Worried Brits reducing weekly budget by a third as cost of living crisis deepens

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Brits are slashing spending on takeaways, clothes, and holidays and abandoning plans to save - with 93 per cent of people fearing the cost of living crisis will only get worse.

Weekly spending budgets will be tightened by a third (34 per cent) on average in 2023, as stark new research reveals the majority of UK adults (59 per cent) now think they won't have enough money to make it through the year comfortably.

Takeaways are the most common luxury people are looking to cut back on, targeted by 63 per cent, followed by clothing, shoes, and accessories (59 per cent) as well as holidays (40 per cent).

Meanwhile, just under half (46 per cent) of the 2,000 Brits quizzed between December 22 to 29 on behalf of the UK's largest digital bank, Monzo, reported that they have already cut costs by shopping at a cheaper supermarket.

As for saving money, 69 per cent admitted the very idea feels "overwhelming" right now and almost one in five (18 per cent) expect to put aside nothing this year, having abandoned their savings goals in the face of rising energy bills, higher interest rates, and needing to pay more for essential goods.

And over a quarter (26 per cent) of respondents noted they've had to give up on their dreams of buying a house as a direct result of the cost of living crisis.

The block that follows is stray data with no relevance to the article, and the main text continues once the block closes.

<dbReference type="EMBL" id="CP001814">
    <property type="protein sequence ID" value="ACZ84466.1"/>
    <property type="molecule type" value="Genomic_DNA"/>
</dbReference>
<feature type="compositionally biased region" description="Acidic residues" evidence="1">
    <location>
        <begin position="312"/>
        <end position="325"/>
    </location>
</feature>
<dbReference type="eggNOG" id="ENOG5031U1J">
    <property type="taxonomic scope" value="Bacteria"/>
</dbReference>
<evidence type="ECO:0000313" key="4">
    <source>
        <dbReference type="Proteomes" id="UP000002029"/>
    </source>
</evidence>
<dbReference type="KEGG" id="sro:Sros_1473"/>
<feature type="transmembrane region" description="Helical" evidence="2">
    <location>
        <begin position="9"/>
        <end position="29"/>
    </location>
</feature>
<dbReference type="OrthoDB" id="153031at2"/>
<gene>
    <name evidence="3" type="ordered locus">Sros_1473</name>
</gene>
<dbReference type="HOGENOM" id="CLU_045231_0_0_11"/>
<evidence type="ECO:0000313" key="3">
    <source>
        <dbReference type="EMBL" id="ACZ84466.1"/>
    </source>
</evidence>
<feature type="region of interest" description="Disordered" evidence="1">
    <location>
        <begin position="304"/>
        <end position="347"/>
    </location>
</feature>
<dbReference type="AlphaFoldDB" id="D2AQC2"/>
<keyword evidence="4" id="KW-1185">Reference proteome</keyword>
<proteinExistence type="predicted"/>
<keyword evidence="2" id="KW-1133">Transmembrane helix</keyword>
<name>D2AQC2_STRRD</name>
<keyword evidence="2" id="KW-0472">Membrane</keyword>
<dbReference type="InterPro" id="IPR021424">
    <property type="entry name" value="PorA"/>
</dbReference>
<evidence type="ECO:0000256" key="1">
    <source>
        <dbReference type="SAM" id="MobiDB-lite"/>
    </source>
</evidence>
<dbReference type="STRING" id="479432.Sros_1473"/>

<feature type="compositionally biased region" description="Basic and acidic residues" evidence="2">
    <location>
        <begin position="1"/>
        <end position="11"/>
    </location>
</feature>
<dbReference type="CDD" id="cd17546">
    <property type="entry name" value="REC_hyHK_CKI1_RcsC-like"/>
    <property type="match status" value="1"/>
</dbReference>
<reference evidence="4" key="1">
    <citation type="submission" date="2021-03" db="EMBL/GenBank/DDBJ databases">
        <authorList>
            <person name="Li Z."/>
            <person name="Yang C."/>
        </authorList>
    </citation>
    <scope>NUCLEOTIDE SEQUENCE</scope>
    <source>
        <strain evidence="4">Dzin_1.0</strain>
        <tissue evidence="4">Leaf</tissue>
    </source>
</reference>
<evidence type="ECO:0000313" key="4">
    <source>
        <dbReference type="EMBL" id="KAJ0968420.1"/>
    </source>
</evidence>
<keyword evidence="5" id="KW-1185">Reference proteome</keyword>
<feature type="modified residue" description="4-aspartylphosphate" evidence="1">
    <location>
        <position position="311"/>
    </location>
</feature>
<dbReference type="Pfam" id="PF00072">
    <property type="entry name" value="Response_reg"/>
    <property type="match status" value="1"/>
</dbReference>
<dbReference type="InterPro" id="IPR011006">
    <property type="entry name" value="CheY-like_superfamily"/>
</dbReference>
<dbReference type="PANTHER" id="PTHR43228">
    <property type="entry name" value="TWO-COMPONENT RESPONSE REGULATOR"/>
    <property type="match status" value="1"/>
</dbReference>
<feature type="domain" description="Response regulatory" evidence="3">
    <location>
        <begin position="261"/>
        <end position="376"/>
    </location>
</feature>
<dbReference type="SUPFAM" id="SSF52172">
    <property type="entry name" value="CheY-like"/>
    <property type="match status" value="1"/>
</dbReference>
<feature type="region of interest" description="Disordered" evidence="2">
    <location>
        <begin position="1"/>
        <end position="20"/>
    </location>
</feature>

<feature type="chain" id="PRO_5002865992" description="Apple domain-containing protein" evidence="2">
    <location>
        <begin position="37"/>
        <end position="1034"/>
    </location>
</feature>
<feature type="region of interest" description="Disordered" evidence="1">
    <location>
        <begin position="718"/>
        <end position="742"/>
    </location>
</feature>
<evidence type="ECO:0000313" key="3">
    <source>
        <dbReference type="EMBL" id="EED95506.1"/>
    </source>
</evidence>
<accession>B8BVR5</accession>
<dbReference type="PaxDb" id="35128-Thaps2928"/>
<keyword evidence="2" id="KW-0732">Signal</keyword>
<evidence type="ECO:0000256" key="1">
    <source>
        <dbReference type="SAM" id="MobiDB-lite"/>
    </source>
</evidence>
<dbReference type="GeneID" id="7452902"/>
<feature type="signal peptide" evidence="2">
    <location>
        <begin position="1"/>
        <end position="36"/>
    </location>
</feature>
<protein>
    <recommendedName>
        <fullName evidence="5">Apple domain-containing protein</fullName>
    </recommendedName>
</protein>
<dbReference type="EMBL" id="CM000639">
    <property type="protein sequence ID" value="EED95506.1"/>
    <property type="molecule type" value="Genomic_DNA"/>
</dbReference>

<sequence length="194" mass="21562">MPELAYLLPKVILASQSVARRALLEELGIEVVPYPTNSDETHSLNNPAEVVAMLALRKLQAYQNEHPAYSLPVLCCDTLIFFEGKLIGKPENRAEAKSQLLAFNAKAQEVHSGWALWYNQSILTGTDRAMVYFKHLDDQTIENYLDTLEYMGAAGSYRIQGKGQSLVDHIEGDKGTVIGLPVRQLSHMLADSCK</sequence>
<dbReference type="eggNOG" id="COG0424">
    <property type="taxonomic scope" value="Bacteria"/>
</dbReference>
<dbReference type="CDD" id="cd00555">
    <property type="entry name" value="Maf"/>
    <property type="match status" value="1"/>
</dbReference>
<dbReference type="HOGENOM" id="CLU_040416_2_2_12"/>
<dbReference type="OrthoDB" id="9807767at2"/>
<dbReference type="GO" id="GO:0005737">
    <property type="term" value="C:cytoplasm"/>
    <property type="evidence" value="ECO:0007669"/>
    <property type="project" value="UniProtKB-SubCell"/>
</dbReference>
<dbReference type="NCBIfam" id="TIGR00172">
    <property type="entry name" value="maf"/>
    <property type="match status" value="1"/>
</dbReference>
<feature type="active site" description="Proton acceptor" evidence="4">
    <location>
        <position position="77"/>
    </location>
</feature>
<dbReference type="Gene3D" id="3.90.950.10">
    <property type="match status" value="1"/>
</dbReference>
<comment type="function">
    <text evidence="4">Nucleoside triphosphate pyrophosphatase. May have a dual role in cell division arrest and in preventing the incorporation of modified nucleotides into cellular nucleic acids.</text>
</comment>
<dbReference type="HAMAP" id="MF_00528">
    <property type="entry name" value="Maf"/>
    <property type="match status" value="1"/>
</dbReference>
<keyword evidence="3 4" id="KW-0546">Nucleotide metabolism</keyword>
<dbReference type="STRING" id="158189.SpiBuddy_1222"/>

The study also found 61 percent of those quizzed admitted they had never heard of a savings challenge - simple budgeting activities that help people achieve specific financial goals, often in a more manageable and realistic way. But encouragingly, those who had tried such a challenge have on average saved an impressive £1,700.

To help people feel more empowered to save smaller in 2023, financial educator Alice Tapper has shared some top tips.

1. Take a look - Sometimes, the first and most important step to feeling more in control of your money is to simply take a look at where it's going. Some people find open banking apps helpful, as they let you see all of your accounts and subscriptions in one place.

2. Break it down - Mental accounting is a principle in behavioural economics, which means our brains find it much easier to manage our money when we break it down into categories. With Monzo, you can use 'pots' to do this (they're a bit like digital piggy banks). Some people find it helpful to open up pots for different life categories and saving goals, for example, a home renovation or their next holiday.

3. Automate your finances - The secret to sticking to your financial goals is automation. Life is busy enough and remembering to pay bills, save money, and pay off debt only makes it busier. Use standing orders and direct debits where possible and have a go at using a saving app that helps you save without thinking.

4. Hold on to the joy - We've all got a thing that we would really struggle to cut out of our lives and yet annoyingly, it's often the first thing financial experts tell us to cut back on! Whether it's the twice-monthly takeaway or our coffee from that little place on the corner. As opposed to forcing yourself to avoid the things that bring you genuine joy, take 30 minutes to look through your spending, and identify the joyless, non-essential items that either you can cancel/cut completely or find a cheaper alternative.

5. Take up a challenge - If you want to spice up your saving even more, why not start a savings challenge? There's an app called IFTTT (It stands for 'If This, Then That') and it lets you link your bank account to other apps and set up rules to move your money around automatically. The 1p Saving Challenge involves saving a little money every day, starting with 1p. The next day you save 2p, the day after 3p. After a year, you'll be setting aside £3.65 on the final day and have a total of £667.95 in savings! To find out more, visit: https://monzo.com/blog/